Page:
makes the word BEING the genus The other difficulty is found in the generalissimum, the highest and most unfortunate fact, that we have not comprehensive terms in universal lanyet acquired a perfect scientific lan- guage. This is, however, too subliguage. All our vocabularies and mated for practical purposes. The nomenclatures are defective, and unfit ontology and the denotology, or the for close and accurate definition or what is and the what ought to be, of reasoning. Still the best classification the most approved schools, would, I of science, in the absence of a perfect think, make five chief heads of one, is that which collects all our sciences, or five chapters of sciences ; knowledge of one subject under the for we are now seeking not for a parbest title, and distinguishes it from ticular science, but for a science of every other.
sciences. Following both Locke and Mr. Locke, the great mental philo- the moderns, so far as they both can sopher, was duly sensible of this, and be followed by one person, or, rather sought to divide the whole world of putting them together and forming a ideas into provinces separate and dis-tertium quid, a new compound, we tinct from each other. He so gene- would havé five sciences of sciences, ralized ideas as to place them all or five general sciences, which would under three distinct heads. These include the whole area of human
knowledge ; and if we must continue in the natural, and the specific idea the old nomenclature, we should call of the natural both in the mental and them physics, metaphysics, mechan- the moral ; and does not this division ics, ethics, and symbolics. By physics leave out the science of signs altoI mean natural truth, or truth in the gether? If not, wherein does it concrete, as it is found in material na- excel the ontological and the deonture : by metaphysics I mean artifi- tological division already defined ? cial or abstract truth, or truths not In the classification of science, as found in nature, but inferred or gene- in the arts and business of life, we ralized from nature : by mechanics seek for some generic idea ; and we would denote truths that are having found it, we arrange all things simply useful : by ethics we intend that have that idea in them, under truths moral and good in their opera- the term or name which represents tions : and by symbolics we mean the the idea. For example, if we consigns which are employed in acquiring template sciences with regard to the and communicating these truths. We subjects on which they treat, we would thus represent truth as the prefix to them the name of that idea. matter of all science, and name the That science which treats of simple science from the nature or character being for the sake of discovering of the truth of which it treats. Thus general or abstract truth, is properly we would have truth in the concrete, called ontology, because that Greek truth in the abstract, truth as connect- compound represents the law, or ed with simple utility, truth as con- reason, or nature of being in general. nected with human happiness, and we call this science sometimes a lastly, the signs of truth ; or particu- speculative science, because it is a lar truths, general truths, useful truths, mere exercise of our intellectual happifying truths, and the signs of power—itself, too, the result of spetruth.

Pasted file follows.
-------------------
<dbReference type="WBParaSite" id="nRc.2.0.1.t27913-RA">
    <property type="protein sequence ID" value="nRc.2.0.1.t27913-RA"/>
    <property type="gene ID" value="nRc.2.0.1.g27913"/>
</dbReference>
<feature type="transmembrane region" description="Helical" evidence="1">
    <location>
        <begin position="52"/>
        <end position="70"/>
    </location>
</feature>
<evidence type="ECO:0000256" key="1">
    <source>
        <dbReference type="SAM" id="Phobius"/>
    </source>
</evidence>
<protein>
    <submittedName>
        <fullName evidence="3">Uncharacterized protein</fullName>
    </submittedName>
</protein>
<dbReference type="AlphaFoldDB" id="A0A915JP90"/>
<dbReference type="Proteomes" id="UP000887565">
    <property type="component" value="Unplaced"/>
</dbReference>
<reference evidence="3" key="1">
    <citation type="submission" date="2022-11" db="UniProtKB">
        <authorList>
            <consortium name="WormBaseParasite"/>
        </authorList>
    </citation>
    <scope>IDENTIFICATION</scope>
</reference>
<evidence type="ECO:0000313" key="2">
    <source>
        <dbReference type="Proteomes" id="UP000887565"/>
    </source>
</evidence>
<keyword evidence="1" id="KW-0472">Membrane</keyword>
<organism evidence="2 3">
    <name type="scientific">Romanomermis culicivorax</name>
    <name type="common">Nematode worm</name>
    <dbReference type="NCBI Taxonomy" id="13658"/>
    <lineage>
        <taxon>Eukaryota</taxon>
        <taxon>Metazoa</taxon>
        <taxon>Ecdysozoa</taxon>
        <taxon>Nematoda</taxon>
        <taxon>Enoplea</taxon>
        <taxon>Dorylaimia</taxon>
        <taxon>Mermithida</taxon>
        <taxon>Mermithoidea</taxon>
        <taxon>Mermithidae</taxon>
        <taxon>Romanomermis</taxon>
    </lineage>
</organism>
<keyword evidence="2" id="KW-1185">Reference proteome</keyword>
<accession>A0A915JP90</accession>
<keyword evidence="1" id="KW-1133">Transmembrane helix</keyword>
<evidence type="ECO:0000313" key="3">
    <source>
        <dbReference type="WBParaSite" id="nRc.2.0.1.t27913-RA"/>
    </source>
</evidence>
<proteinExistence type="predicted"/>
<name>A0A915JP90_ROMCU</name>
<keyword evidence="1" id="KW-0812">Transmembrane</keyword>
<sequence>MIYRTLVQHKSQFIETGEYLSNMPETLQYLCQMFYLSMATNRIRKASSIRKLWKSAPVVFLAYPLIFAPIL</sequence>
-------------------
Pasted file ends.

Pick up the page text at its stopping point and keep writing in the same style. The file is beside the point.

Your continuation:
culative reasoning and discussion But, gentlemen, I will be told that upon simple existence, rather as a this is too multiform an abstract of matter of intellectual or moral gratiscience reduced to five chapters, and fication, thax of practical utility. It that the inductive sciences are already is, therefore, purely metaphysical. well divided into natural, mental, mo- But those sciences which treat of the ral; or, to speak more learnedly, into masses of matter that compose the physical, pyscological, and ethical. universe, the structures and relations With all due deference to the men of of all those parts that compose the enlarged and liberal science, I object immense whole, we properly call the to this division as quite indistinct, con-physical sciences, contrasted with the fused, and defective. We have had former, which is properly metaphyphysical and metaphysical sciences, sical. Again, those sciences which natural and moral, speculative and treat of actions with a reference to practical, material and mental, and I utility—as to the construction of all know not how many other classifica- the necessaries and conveniences of tions, all, in my judgment, either too life are properly called mechanical indefinite, too defective, or too con- by the mechanicians of the world. fused. The best of these, perhaps, is Those, however, that contemplate the natural, mental, and moral ; but actions in reference to right, or human do not these most wantonly run into happiness, are called moral, or ethical, each other's territories? The specific from the earliest ages of philosophy. idea, which is as essential to a science Thus, according to the division now of sciences as to a particular science, contemplated, we would have two is lost—as, for instance, do we not chapters of sciences on things, two find the specific idea of the mental chapters on actions, and one on signs ; and this is, after all, but the perfection of the universe without some scaffoldof Locke's views.